The Problem of Privilege
1: White Privilege #1 – I can speak of my own experiences regarding diversity and be seen as unique or vulnerable when I am in a room full of white people.
White Privilege #2 — I am never asked if I am from the United States or if I just moved here. It is assumed that I am a citizen because of my skin color.
2: In privilege # 6, McIntosh writes about the lies that are spread via our educational system. One way that I believe that I can give up the privilege of ethnocentric education is to read history books that accurately portray the history of marginalized groups. I can also pass on these books to friends and family members as potential sources of re-education. Howard Zinn and Ronald Takaki are excellent sources of accurately written historical texts. I think I am working towards giving up privilege #6 and in some ways, beginning to share or extend new information to other white folks.
I am currently choosing to not align myself with the first privilege that McIntosh writes about. This privilege is the privilege of “arranging to be in the company of people of my race most of the time.” I am working on developing networks of friends who are of color, LGBT, and any other members of oppressed groups. I’m doing this to be a better person and to do what I can to lead by example. I think white folks need to see and hear white men talk about diversity.
I currently identify as an anti-racist, a feminist, and an ally. These identities are causing me to give up the 21st privilege. This privilege is one that I am struggling with giving up because I am unsure what it will mean to my psyche. The idea of coming home after “meetings of organizations I belong to, and feeling isolated, out-of-place, outnumbered, unheard, held at a distance or feared,” is not a pleasant thing. This feeling of isolation has already started to happen on a limited scale. It is a new experience for me in my efforts to subvert the dominant paradigm. I feel like the system wants me back and that my punishment is going to be isolation. Fortunately, I have an excellent support system of folks whose views align with my own.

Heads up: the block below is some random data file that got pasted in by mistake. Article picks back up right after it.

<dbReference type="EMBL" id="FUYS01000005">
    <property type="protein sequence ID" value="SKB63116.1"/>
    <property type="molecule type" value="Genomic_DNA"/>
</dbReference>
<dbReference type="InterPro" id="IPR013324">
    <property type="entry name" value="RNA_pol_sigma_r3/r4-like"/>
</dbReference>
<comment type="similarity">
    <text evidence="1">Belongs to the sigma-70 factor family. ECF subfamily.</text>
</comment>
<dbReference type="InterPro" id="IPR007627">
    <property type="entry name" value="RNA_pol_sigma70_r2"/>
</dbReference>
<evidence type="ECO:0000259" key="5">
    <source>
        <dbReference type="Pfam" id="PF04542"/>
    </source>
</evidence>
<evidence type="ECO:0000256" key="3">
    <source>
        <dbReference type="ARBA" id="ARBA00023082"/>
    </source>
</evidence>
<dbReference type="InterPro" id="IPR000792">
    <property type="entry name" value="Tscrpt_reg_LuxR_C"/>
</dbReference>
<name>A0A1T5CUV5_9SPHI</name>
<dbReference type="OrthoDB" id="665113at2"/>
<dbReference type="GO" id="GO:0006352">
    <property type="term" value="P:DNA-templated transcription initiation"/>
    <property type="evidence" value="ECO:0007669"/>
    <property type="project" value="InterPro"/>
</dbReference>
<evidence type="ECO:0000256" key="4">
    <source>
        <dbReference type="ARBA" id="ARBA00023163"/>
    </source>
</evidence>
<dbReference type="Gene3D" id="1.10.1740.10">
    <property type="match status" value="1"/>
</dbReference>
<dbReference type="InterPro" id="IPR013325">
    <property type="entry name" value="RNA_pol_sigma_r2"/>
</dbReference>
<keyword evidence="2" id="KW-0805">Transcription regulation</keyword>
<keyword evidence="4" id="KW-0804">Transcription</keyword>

3: I believe that it is accurate to call something a privilege that is imposed upon a person by our social structure, that they do not want and can’t get rid of. McIntosh makes it very clear in her article that it is important to distinguish unearned privileges which are part of unearned advantages. It is important to discuss privileges that are unearned; because within that discussion comes the reality that institutionalized oppression creates unearned advantages for some, while simultaneously disadvantaging someone else. Unearned privilege comes from institutional power.
4: The second we truly realize that we are privileged means that we also realize that our privileges come at the expense of someone else and that these privileges do damage to those who are privileged. Systems of oppression like racism, sexism, and heterosexism could not exist if heterosexual white men gave up their privileges and to do that, they would have to give up their power. If temporarily able-bodied folks realize that they benefit from the institutionalized oppression of persons who are disabled then all TABs would be forced to create new institutions that create systems where buildings would be accessible and technology would be usable for all people regardless of visual or motor impairments.